In England the Education Act on 1944 means that parents are legally obliged to educate their children, but do not have to do so by sending their child to school. The Direct Gov website (by the Government) lists a parent’s duty. This is: that a ‘child is not obliged to follow the National Curriculum or take national tests, but as a parent you are required by law to ensure your child receives full-time education suitable to their age, ability and aptitude’.
Parents or home tutors do not need to be a qualified teacher to educate a child at home, and do not have to apply for permission from a school or local educational authority (LEA) to educate a child at home. Home schooling parents are not obliged to observe school hours, days or terms, or indeed any kind of fixed timetable. Formal lessons are not required either – the only rule is that a child must be educated, and that education must be ‘suitable’ to the child’s needs.
Parents of home schooled children who are already registered at a school (rather than those home educated from birth) do, however, have to notify the school in writing that they are taking your child out of school. Parents must also recognise any special educational needs that a child may have, and if a child’s special educational needs have already been recognised and that child is receiving his or her education within a special school, parents must notify the LEA about taking the child out of the school.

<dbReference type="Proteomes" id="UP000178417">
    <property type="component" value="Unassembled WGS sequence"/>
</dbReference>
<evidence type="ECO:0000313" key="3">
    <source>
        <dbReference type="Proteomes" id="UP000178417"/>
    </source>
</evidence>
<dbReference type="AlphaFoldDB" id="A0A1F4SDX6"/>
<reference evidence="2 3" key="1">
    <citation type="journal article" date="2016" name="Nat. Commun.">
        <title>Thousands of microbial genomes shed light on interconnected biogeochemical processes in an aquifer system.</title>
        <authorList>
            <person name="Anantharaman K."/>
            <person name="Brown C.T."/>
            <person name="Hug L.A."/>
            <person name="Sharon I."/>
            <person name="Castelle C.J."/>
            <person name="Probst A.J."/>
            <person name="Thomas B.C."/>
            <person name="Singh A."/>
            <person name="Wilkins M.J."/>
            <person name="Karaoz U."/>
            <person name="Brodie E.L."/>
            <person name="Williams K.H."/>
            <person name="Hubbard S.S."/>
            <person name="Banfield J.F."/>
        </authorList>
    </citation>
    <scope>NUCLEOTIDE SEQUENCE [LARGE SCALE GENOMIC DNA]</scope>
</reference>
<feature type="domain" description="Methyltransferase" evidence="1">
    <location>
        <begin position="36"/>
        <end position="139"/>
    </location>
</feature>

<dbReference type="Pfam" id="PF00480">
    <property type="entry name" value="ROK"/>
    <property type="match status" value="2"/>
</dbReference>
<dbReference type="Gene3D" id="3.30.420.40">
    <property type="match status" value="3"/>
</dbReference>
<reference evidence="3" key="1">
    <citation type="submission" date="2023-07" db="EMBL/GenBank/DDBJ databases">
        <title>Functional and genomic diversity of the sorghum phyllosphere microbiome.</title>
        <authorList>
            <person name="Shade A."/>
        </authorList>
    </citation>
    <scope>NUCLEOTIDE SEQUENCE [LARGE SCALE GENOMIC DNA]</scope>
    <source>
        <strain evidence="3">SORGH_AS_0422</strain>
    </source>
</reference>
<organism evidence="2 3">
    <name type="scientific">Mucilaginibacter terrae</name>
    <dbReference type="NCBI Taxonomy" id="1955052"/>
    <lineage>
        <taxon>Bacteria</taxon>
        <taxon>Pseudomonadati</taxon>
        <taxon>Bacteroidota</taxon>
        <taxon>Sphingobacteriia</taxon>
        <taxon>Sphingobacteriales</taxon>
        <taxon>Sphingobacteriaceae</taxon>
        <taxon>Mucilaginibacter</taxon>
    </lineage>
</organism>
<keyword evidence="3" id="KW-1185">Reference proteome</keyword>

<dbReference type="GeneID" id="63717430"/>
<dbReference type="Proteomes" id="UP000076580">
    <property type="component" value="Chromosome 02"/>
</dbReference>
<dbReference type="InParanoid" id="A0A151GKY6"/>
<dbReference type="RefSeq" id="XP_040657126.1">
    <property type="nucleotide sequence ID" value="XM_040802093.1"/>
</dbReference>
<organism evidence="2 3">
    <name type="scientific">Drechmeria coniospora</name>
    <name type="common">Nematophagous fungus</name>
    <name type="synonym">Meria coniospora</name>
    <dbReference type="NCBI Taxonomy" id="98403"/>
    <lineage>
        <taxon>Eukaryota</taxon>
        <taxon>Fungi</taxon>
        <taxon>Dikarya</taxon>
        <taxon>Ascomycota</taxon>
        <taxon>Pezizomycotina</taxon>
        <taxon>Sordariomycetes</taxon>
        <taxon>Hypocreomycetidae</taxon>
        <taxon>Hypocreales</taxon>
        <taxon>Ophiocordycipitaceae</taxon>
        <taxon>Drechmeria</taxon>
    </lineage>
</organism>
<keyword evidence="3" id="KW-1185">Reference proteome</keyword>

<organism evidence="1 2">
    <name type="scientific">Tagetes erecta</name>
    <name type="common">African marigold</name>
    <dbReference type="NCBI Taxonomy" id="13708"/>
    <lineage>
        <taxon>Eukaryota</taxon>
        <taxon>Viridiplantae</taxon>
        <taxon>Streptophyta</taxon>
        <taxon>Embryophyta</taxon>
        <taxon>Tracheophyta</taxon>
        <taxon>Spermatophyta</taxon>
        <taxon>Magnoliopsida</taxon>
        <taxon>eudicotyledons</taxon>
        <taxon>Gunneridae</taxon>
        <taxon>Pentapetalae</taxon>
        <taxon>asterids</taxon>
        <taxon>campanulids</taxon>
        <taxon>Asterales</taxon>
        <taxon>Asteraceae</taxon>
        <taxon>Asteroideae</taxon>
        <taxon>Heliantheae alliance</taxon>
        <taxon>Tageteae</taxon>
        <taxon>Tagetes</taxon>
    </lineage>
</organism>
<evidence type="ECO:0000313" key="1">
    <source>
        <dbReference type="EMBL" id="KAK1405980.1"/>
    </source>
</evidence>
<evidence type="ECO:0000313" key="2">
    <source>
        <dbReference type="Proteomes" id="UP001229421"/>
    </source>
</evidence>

The Education Act’s Exact Wording
This is taken from the Education Act:
- The parent of every child of compulsory school age shall cause him to receive efficient full-time education suitable: a) to his age, ability and aptitude, and (b) to any special education needs he may have, either by regular attendance at school or otherwise.
- This latter phrase, ‘education otherwise’ has been taken on by a leading support group for home schooling education, ‘Education Otherwise’.
The Duty of the LEA In England
Local authorities are permitted to make informal enquiries to home schooling parents to ascertain whether a child’s education provision is suitable to his or her needs. If an LEA does make such an enquiry, a suitable response might be for a parent to write a report on a child’s progress and present it to the LEA, or to provide the LEA with pieces of your child’s work, or to offer to show a representative from the LEA a lesson taking place in your home, or to have a meeting an LEA representative in other location, either with or without your child.
If the LEA representative believes that a child is not receiving a suitable education, then the LEA can serve a school attendance order. But the LEA is not allowed to specify the kinds of education a parent should provide, or carry out an inspection based on their background of expectations of formal schooling.